Thursday, August 6, 2009
Surreptitiously Gay: The Westing Game?
All right, this piece was written several months ago, and just brought to my attention today via Worth the Trip, but since as you know The Westing Game is my favorite Newbery, I was intrigued by the question of whether there's a gay subtext. Before I read the piece, I quickly scanned my memory for guesses as to what the blogger might be looking at. Angela's friendship with Sydelle Pulaski (those matching checkered outfits!)? Turtle's tomboyishness? Judge Ford's... Judge Fordness?
It's nothing so straightforward as that, and I think this is really more about one person's response to The Westing Game than anything I'd pick out as being queer. (Really, the most surprising thing to me was the author's comment that some of his students wonder about A Separate Peace, even though "sex and sexuality don't feature" in it. I honestly thought that was what A Separate Peace was about, even if it isn't written explicitly. Isn't it?)
Philip mentions a few other books with queer subtext, or possibly queer subtext, like Harriet the Spy. What other children's books have you considered in this context? Since Betsy-Tacy is the hot topic right now, I'll say that I've never noted the slightest hint of a queer subtext between the two of them, though it's questioned occasionally by fans--but in Carney's House Party, in the Vassar chapters, it's barely even hidden. The Sue Barton nurse books are crawling with it (this is probably not a revelation to any of you by this point, but the author of Sue Barton, Helen Dore Boylston, was Rose Wilder Lane's life partner). The boyfriends in Nancy Drew were never anything but a joke. The first Babysitters Club/Friends Forever book, Everything Changes, practically reads like slash fanfic--and speaking of Ann M. Martin, when I read the final California Diaries book (this series is AMAZING, I'm not kidding) I almost cried because she and her ghostwriters never came right out and said Ducky was gay, although they left enough hints for people in the know. My most recent discovery was A Solitary Blue, which I loved loved loved and thought was very gay. Oh, and for a newer book, I haven't got a doubt about one of the characters in The Green Glass Sea and White Sands, Red Menace.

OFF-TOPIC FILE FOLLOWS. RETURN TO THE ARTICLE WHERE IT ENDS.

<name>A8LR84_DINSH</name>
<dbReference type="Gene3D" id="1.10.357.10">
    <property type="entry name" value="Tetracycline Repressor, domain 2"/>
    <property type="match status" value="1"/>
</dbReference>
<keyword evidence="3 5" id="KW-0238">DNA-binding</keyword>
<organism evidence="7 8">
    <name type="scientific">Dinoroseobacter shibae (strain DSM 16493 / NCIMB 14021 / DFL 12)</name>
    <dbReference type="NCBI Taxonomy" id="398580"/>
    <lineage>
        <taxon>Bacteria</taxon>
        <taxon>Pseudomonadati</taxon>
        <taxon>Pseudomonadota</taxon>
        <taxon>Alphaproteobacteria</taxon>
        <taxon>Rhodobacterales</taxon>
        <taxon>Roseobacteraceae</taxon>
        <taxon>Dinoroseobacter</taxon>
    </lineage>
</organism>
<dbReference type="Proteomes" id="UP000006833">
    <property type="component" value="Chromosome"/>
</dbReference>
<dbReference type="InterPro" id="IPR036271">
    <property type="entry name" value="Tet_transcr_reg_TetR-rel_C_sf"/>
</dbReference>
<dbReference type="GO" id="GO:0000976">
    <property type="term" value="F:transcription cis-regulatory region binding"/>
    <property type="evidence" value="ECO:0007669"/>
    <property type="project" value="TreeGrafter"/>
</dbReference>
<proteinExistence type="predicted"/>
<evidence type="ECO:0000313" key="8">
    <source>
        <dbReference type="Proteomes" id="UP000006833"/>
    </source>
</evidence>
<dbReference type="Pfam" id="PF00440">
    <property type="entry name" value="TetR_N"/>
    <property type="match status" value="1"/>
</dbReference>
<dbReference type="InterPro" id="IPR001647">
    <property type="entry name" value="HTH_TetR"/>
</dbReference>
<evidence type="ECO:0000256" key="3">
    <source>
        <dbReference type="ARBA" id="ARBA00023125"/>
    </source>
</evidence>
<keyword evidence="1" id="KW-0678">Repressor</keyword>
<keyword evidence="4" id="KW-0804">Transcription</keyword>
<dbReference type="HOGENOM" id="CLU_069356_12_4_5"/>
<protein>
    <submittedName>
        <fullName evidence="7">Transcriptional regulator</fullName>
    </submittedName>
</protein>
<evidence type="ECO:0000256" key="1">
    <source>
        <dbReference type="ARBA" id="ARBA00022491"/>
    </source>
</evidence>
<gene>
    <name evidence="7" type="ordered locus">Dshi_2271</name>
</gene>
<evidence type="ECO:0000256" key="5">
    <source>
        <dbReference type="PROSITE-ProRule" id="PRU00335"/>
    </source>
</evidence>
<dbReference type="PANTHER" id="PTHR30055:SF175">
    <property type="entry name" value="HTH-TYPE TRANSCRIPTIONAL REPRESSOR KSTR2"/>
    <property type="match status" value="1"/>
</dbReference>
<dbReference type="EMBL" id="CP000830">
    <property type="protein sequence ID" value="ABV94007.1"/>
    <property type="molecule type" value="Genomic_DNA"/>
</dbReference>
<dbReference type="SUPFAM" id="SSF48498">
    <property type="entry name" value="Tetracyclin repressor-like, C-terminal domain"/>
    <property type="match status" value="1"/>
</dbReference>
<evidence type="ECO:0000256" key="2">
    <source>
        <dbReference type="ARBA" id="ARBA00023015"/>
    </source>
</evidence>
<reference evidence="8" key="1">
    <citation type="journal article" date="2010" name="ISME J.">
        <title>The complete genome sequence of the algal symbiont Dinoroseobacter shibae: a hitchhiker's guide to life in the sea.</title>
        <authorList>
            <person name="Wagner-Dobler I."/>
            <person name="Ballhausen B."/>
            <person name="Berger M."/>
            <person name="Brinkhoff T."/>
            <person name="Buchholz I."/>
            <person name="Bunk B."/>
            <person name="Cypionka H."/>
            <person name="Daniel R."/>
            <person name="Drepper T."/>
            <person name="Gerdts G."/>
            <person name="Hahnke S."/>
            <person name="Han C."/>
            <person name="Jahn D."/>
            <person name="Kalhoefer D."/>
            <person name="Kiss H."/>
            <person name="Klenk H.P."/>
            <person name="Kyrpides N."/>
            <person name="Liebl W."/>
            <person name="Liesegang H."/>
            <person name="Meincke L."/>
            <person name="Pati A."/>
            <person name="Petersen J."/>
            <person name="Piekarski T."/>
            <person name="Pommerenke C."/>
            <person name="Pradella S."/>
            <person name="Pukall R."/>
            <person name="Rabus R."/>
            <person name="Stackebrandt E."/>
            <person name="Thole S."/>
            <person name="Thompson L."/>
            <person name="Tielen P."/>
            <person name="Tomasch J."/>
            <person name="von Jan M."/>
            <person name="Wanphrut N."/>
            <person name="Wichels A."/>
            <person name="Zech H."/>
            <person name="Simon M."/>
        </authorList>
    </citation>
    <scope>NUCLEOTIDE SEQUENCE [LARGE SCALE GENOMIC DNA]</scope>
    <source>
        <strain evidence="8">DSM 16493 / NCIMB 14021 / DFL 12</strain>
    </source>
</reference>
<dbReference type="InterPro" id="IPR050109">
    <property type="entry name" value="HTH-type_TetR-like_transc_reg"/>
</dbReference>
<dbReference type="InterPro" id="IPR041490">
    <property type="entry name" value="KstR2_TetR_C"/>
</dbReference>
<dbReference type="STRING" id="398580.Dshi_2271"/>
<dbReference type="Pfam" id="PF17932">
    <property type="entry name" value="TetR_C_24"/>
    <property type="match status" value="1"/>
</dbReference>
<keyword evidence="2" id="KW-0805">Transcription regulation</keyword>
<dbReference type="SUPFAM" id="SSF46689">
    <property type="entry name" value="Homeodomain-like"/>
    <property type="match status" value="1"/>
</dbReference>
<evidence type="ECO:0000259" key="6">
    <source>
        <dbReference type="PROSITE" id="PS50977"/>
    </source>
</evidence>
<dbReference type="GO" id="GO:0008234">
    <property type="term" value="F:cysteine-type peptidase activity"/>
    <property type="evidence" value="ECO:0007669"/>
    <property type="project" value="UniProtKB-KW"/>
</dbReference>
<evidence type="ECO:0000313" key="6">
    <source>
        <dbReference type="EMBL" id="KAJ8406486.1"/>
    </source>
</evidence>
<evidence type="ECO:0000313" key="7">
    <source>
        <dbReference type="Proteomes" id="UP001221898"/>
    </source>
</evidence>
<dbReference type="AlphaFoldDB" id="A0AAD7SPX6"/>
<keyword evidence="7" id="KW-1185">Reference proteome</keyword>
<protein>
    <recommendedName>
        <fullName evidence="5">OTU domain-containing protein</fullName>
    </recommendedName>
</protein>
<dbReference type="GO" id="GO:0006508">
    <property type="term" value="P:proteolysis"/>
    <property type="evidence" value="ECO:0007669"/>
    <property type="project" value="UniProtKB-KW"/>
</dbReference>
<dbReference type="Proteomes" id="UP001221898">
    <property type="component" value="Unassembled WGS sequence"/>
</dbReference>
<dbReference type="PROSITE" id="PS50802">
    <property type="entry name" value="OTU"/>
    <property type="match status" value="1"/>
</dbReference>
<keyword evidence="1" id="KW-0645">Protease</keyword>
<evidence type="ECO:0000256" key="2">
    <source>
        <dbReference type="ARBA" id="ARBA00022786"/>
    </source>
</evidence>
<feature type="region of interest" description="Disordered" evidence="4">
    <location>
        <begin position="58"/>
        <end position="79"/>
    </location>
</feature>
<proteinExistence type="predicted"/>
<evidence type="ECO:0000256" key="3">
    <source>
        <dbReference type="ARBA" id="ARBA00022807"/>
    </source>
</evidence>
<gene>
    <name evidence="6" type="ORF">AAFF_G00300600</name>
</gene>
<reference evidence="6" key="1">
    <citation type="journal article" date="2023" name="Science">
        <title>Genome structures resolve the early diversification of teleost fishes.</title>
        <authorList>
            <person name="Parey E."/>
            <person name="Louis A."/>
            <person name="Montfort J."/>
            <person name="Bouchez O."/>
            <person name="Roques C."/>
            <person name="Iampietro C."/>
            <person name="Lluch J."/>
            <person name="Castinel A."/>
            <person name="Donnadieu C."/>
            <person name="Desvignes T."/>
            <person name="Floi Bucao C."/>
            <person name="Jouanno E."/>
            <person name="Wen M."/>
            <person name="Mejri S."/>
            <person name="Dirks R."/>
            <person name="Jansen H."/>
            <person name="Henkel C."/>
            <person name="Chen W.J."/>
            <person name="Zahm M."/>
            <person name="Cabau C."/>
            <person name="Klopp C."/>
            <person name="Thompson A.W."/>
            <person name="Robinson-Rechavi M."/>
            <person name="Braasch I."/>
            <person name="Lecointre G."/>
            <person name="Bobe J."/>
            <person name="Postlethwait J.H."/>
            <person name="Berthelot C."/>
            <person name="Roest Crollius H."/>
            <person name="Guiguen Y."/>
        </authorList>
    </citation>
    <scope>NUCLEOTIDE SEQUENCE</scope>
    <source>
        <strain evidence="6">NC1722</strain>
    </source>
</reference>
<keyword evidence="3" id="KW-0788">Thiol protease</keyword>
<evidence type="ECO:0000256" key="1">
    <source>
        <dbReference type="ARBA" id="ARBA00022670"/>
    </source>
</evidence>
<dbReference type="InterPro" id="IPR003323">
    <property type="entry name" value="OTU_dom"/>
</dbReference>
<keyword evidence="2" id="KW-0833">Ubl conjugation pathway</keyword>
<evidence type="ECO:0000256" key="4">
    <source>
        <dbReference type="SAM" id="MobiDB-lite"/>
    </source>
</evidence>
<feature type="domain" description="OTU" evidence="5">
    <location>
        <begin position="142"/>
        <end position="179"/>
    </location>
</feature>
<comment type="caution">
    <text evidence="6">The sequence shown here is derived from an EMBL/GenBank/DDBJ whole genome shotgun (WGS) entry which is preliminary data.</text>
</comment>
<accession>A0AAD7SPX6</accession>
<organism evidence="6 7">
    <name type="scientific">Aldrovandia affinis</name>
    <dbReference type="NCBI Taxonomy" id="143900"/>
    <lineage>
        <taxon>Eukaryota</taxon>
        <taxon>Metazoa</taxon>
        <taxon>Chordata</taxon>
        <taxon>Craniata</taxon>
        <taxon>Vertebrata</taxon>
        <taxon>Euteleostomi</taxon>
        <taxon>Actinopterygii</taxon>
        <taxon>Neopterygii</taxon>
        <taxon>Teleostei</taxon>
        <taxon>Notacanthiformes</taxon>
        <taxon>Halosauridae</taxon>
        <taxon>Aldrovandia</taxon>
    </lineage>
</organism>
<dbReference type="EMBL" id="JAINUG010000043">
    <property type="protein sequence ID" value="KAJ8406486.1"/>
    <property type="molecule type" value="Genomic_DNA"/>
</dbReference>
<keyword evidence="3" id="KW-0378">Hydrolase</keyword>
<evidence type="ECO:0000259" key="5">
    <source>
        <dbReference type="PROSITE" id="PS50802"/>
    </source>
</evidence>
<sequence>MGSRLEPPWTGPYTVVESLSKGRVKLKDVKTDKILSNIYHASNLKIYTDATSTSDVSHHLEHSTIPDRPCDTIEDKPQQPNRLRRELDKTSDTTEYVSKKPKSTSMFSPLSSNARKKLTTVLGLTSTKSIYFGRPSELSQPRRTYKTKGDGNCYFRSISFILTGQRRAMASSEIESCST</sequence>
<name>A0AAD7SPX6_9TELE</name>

I could (and do) go on like this for a long time, but any other offerings? Or thoughts on The Westing Game? (By the way, my vote for Newbery-with-most-queer-subtext is probably The Twenty-One Balloons.)